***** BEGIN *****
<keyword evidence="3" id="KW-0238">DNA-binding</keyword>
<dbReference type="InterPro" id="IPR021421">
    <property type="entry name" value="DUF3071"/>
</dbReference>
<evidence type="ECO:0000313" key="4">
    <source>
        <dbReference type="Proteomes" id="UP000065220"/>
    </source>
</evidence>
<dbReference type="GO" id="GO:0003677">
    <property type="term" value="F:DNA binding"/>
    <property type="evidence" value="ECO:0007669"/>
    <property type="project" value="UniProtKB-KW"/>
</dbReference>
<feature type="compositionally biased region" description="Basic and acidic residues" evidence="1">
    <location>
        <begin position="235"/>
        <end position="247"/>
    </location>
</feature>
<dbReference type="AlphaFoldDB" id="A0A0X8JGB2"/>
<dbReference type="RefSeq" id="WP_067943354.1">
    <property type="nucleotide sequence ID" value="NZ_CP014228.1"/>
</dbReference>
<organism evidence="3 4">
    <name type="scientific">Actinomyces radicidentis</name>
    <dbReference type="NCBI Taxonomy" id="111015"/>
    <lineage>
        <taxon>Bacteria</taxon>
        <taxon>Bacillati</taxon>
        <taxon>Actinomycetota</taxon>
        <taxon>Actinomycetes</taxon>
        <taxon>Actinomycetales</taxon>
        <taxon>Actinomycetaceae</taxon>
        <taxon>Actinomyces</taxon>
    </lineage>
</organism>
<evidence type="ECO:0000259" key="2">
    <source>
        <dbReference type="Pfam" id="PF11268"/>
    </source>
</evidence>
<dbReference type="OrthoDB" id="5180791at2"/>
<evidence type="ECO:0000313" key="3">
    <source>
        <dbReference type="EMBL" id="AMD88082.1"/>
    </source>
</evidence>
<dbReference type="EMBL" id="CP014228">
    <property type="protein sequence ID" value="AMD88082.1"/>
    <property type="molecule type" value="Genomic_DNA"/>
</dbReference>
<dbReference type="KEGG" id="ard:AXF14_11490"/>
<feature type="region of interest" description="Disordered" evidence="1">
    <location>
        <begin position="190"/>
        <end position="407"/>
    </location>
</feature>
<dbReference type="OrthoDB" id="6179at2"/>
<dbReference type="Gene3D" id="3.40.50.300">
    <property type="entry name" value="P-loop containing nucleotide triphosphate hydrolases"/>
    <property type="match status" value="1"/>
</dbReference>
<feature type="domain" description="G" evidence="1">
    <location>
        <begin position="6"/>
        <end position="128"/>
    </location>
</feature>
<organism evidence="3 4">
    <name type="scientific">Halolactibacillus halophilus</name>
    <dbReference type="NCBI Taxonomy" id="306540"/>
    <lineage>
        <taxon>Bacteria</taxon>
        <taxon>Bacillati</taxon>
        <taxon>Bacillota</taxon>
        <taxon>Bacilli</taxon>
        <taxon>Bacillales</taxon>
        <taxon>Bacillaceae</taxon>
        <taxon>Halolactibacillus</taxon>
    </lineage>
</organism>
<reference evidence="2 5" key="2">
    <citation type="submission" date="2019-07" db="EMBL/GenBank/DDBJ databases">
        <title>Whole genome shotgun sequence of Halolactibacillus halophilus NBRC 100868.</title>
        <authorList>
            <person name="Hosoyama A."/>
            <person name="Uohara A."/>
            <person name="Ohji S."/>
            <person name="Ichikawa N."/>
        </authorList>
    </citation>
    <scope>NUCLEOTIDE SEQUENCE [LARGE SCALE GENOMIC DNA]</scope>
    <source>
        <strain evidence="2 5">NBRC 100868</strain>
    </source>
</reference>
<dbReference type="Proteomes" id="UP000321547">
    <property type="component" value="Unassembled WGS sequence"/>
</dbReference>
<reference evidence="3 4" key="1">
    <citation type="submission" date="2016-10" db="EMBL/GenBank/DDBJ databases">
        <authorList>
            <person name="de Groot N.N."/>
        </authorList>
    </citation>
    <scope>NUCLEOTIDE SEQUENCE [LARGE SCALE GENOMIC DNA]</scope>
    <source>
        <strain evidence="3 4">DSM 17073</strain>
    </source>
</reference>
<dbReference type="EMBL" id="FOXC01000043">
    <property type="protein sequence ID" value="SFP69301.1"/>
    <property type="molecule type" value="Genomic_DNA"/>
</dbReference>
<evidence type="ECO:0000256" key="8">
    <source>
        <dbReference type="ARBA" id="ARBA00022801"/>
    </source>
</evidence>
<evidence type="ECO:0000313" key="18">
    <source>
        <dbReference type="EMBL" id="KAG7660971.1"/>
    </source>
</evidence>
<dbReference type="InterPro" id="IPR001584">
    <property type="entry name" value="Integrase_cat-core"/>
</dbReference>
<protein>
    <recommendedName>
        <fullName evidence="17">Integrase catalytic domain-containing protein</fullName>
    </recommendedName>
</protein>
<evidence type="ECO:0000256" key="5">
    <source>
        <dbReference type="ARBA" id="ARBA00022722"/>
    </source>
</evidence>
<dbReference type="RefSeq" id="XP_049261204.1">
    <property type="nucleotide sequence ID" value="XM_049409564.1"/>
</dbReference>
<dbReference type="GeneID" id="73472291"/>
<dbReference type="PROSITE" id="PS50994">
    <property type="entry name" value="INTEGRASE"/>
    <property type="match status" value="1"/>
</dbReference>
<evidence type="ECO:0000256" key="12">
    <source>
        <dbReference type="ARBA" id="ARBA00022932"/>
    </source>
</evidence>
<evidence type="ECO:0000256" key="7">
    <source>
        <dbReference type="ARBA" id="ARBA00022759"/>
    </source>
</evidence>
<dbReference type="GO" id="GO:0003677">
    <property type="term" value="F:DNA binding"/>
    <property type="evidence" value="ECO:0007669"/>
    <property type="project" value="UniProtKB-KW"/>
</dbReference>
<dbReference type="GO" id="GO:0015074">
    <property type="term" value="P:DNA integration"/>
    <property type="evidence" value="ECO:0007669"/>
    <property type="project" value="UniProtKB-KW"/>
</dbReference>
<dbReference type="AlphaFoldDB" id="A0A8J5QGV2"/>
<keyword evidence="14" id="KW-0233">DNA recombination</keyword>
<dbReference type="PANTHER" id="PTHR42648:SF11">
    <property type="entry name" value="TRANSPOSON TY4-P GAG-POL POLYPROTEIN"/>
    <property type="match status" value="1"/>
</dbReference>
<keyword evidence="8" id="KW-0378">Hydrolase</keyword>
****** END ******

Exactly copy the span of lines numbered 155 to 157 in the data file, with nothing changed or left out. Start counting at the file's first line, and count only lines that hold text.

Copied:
        <dbReference type="ARBA" id="ARBA00022759"/>
    </source>
</evidence>